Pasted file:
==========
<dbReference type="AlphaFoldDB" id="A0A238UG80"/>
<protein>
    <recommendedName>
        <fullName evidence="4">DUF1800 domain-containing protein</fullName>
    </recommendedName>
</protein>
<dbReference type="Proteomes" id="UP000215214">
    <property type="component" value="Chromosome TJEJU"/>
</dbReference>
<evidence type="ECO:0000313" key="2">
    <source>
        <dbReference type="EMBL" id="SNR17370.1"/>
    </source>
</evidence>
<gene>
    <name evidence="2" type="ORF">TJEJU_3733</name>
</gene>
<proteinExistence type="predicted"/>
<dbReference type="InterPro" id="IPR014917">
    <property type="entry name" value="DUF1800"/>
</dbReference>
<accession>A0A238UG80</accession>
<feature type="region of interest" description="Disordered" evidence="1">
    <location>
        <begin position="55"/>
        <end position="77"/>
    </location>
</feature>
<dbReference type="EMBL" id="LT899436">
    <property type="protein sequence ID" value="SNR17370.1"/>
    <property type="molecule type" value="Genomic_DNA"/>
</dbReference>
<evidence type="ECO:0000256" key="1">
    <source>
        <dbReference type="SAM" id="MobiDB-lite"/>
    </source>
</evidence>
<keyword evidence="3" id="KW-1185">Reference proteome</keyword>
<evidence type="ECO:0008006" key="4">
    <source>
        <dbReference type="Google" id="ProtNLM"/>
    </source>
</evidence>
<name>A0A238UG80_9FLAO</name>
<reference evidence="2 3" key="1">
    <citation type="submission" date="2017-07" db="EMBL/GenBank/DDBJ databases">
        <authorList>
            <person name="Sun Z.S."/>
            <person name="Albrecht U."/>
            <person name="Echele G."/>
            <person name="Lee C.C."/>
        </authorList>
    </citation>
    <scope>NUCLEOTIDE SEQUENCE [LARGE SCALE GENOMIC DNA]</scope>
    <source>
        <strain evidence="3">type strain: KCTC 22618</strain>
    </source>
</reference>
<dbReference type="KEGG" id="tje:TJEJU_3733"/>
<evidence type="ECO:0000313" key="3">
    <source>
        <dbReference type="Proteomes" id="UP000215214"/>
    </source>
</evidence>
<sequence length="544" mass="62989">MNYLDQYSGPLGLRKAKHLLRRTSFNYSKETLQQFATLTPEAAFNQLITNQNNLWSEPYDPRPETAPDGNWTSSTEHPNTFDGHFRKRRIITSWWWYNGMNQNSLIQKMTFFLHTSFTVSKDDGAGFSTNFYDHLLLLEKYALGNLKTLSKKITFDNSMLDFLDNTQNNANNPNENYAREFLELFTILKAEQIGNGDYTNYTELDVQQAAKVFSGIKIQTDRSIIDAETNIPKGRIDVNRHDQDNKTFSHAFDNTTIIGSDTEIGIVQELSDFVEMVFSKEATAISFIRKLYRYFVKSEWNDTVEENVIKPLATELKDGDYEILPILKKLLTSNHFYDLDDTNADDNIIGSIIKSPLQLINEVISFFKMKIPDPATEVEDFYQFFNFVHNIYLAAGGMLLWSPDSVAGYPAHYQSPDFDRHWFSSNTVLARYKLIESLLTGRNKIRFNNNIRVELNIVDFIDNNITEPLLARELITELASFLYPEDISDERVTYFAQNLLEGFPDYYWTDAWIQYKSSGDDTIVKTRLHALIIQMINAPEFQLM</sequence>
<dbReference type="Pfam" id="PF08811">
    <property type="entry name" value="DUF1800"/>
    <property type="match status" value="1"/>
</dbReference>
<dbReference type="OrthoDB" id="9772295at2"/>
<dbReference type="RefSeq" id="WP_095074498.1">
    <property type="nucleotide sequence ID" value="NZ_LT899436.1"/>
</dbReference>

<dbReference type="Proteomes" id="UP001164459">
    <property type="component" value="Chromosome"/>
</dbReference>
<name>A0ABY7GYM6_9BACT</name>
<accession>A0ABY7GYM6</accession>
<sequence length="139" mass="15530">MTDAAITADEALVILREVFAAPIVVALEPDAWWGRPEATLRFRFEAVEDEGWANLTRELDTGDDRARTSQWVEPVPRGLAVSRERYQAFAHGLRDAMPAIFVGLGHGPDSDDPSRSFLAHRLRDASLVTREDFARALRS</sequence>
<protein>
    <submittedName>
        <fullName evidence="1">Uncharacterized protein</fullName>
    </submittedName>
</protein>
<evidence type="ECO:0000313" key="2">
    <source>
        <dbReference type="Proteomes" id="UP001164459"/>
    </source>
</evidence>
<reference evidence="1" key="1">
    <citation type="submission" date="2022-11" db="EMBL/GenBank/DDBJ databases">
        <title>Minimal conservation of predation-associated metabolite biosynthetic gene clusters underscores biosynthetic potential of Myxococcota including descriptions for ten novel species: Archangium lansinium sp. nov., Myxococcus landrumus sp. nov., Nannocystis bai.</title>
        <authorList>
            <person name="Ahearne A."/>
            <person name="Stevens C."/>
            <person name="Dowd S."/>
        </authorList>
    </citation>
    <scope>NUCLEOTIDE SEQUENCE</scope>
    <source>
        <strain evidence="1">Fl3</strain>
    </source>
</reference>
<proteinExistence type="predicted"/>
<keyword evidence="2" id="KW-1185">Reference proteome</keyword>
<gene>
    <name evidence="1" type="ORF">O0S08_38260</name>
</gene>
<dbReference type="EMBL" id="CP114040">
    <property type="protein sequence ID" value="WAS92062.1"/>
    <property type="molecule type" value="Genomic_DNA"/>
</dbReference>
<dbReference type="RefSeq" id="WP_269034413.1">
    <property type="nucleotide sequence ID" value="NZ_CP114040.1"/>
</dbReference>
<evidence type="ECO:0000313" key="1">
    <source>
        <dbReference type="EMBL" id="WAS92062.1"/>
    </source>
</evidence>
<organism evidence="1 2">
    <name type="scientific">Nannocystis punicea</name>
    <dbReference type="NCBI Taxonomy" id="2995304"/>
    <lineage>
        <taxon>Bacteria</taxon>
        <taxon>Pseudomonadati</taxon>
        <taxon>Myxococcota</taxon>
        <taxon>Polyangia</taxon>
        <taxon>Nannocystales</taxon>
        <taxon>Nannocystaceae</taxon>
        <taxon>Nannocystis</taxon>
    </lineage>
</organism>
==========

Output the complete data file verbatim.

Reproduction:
<dbReference type="AlphaFoldDB" id="A0A238UG80"/>
<protein>
    <recommendedName>
        <fullName evidence="4">DUF1800 domain-containing protein</fullName>
    </recommendedName>
</protein>
<dbReference type="Proteomes" id="UP000215214">
    <property type="component" value="Chromosome TJEJU"/>
</dbReference>
<evidence type="ECO:0000313" key="2">
    <source>
        <dbReference type="EMBL" id="SNR17370.1"/>
    </source>
</evidence>
<gene>
    <name evidence="2" type="ORF">TJEJU_3733</name>
</gene>
<proteinExistence type="predicted"/>
<dbReference type="InterPro" id="IPR014917">
    <property type="entry name" value="DUF1800"/>
</dbReference>
<accession>A0A238UG80</accession>
<feature type="region of interest" description="Disordered" evidence="1">
    <location>
        <begin position="55"/>
        <end position="77"/>
    </location>
</feature>
<dbReference type="EMBL" id="LT899436">
    <property type="protein sequence ID" value="SNR17370.1"/>
    <property type="molecule type" value="Genomic_DNA"/>
</dbReference>
<evidence type="ECO:0000256" key="1">
    <source>
        <dbReference type="SAM" id="MobiDB-lite"/>
    </source>
</evidence>
<keyword evidence="3" id="KW-1185">Reference proteome</keyword>
<evidence type="ECO:0008006" key="4">
    <source>
        <dbReference type="Google" id="ProtNLM"/>
    </source>
</evidence>
<name>A0A238UG80_9FLAO</name>
<reference evidence="2 3" key="1">
    <citation type="submission" date="2017-07" db="EMBL/GenBank/DDBJ databases">
        <authorList>
            <person name="Sun Z.S."/>
            <person name="Albrecht U."/>
            <person name="Echele G."/>
            <person name="Lee C.C."/>
        </authorList>
    </citation>
    <scope>NUCLEOTIDE SEQUENCE [LARGE SCALE GENOMIC DNA]</scope>
    <source>
        <strain evidence="3">type strain: KCTC 22618</strain>
    </source>
</reference>
<dbReference type="KEGG" id="tje:TJEJU_3733"/>
<evidence type="ECO:0000313" key="3">
    <source>
        <dbReference type="Proteomes" id="UP000215214"/>
    </source>
</evidence>
<sequence length="544" mass="62989">MNYLDQYSGPLGLRKAKHLLRRTSFNYSKETLQQFATLTPEAAFNQLITNQNNLWSEPYDPRPETAPDGNWTSSTEHPNTFDGHFRKRRIITSWWWYNGMNQNSLIQKMTFFLHTSFTVSKDDGAGFSTNFYDHLLLLEKYALGNLKTLSKKITFDNSMLDFLDNTQNNANNPNENYAREFLELFTILKAEQIGNGDYTNYTELDVQQAAKVFSGIKIQTDRSIIDAETNIPKGRIDVNRHDQDNKTFSHAFDNTTIIGSDTEIGIVQELSDFVEMVFSKEATAISFIRKLYRYFVKSEWNDTVEENVIKPLATELKDGDYEILPILKKLLTSNHFYDLDDTNADDNIIGSIIKSPLQLINEVISFFKMKIPDPATEVEDFYQFFNFVHNIYLAAGGMLLWSPDSVAGYPAHYQSPDFDRHWFSSNTVLARYKLIESLLTGRNKIRFNNNIRVELNIVDFIDNNITEPLLARELITELASFLYPEDISDERVTYFAQNLLEGFPDYYWTDAWIQYKSSGDDTIVKTRLHALIIQMINAPEFQLM</sequence>
<dbReference type="Pfam" id="PF08811">
    <property type="entry name" value="DUF1800"/>
    <property type="match status" value="1"/>
</dbReference>
<dbReference type="OrthoDB" id="9772295at2"/>
<dbReference type="RefSeq" id="WP_095074498.1">
    <property type="nucleotide sequence ID" value="NZ_LT899436.1"/>
</dbReference>

<dbReference type="Proteomes" id="UP001164459">
    <property type="component" value="Chromosome"/>
</dbReference>
<name>A0ABY7GYM6_9BACT</name>
<accession>A0ABY7GYM6</accession>
<sequence length="139" mass="15530">MTDAAITADEALVILREVFAAPIVVALEPDAWWGRPEATLRFRFEAVEDEGWANLTRELDTGDDRARTSQWVEPVPRGLAVSRERYQAFAHGLRDAMPAIFVGLGHGPDSDDPSRSFLAHRLRDASLVTREDFARALRS</sequence>
<protein>
    <submittedName>
        <fullName evidence="1">Uncharacterized protein</fullName>
    </submittedName>
</protein>
<evidence type="ECO:0000313" key="2">
    <source>
        <dbReference type="Proteomes" id="UP001164459"/>
    </source>
</evidence>
<reference evidence="1" key="1">
    <citation type="submission" date="2022-11" db="EMBL/GenBank/DDBJ databases">
        <title>Minimal conservation of predation-associated metabolite biosynthetic gene clusters underscores biosynthetic potential of Myxococcota including descriptions for ten novel species: Archangium lansinium sp. nov., Myxococcus landrumus sp. nov., Nannocystis bai.</title>
        <authorList>
            <person name="Ahearne A."/>
            <person name="Stevens C."/>
            <person name="Dowd S."/>
        </authorList>
    </citation>
    <scope>NUCLEOTIDE SEQUENCE</scope>
    <source>
        <strain evidence="1">Fl3</strain>
    </source>
</reference>
<proteinExistence type="predicted"/>
<keyword evidence="2" id="KW-1185">Reference proteome</keyword>
<gene>
    <name evidence="1" type="ORF">O0S08_38260</name>
</gene>
<dbReference type="EMBL" id="CP114040">
    <property type="protein sequence ID" value="WAS92062.1"/>
    <property type="molecule type" value="Genomic_DNA"/>
</dbReference>
<dbReference type="RefSeq" id="WP_269034413.1">
    <property type="nucleotide sequence ID" value="NZ_CP114040.1"/>
</dbReference>
<evidence type="ECO:0000313" key="1">
    <source>
        <dbReference type="EMBL" id="WAS92062.1"/>
    </source>
</evidence>
<organism evidence="1 2">
    <name type="scientific">Nannocystis punicea</name>
    <dbReference type="NCBI Taxonomy" id="2995304"/>
    <lineage>
        <taxon>Bacteria</taxon>
        <taxon>Pseudomonadati</taxon>
        <taxon>Myxococcota</taxon>
        <taxon>Polyangia</taxon>
        <taxon>Nannocystales</taxon>
        <taxon>Nannocystaceae</taxon>
        <taxon>Nannocystis</taxon>
    </lineage>
</organism>